Ceramic artist Peter Voulkos (1924 – 2002) reshaped expectations around the ceramic medium, and created a varied body of work both in abstract and pottery forms. Spanning the years 1953–1968, the exhibition at the Museum of Arts and Design in New York is the first to focus exclusively on the early career of ceramic artist Peter Voulkos. And today, since artists increasingly turn to ceramics for its expressive possibilities, his work seems more relevant than ever.
In the words of Glenn Adamson, the co-curator of the exhibition, “Nearly everyone involved in ceramic art has a Voulkos story to tell. He was a charismatic figure, and his influence was tremendously important for the history of the medium. This exhibition gets past the personality, and follows the progression of his ideas in this crucial period of his career. It is fascinating to see him wrestling his materials into new forms, producing one breakthrough moment after another.”
Initially trained as a traditional potter, Voulkos defied mid-century craft dictums of proper technique and form to completely reinvent clay as a medium. He combined wheel throwing with slab building, traditional glazes with epoxy paint, figuration with abstraction, and made huge sculptural structures with complex internal engineering. Rocking Pot, an iconic early example, is a massive upside-down bowl punctured with saber-like forms penetrating the exterior walls. Intentionally kinetic, the sculpture is a mockery of the rule that properly made ceramics should never rock on a flat surface.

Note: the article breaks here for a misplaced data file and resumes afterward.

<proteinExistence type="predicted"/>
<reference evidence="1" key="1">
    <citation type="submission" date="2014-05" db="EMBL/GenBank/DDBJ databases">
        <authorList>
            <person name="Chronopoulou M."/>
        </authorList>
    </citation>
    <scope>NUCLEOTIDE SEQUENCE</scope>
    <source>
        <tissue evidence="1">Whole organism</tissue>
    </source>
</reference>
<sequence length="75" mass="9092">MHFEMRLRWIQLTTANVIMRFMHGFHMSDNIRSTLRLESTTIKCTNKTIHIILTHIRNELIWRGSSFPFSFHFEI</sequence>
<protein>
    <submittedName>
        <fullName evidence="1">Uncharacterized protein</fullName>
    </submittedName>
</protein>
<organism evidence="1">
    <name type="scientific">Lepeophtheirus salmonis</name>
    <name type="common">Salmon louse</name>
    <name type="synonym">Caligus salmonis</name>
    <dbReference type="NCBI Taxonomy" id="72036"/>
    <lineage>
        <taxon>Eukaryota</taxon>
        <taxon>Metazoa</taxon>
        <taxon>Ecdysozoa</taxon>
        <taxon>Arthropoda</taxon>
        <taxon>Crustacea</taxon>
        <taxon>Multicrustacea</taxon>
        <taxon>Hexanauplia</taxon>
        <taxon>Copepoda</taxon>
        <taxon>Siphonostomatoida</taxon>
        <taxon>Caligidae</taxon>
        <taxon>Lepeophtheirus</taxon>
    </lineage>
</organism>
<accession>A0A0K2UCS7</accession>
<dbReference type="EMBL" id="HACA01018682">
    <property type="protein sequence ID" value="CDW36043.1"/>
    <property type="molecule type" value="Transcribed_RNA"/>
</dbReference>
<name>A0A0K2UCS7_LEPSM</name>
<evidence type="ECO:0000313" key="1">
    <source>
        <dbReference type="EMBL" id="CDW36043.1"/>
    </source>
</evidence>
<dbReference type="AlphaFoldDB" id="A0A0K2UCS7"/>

Though Voulkos would continue to work in bronze, paint, and printmaking for the remainder of his career, ceramics was the medium he always found the most instinctive: “Now me and a ball of clay, we’ll get together and it’s perfect,” he once said. “I almost feel I could take a pile of rough sand and make a pot out of it.” The exhibition will feature approximately 30 examples from this crucial body of early work in ceramic, most of which have not been exhibited on the East Coast for four decades. Also included will be three of the artist’s rarely seen mixed-media paintings, which help to demonstrate how Voulkos developed his ideas concurrently in painting, sculpture, and pottery.
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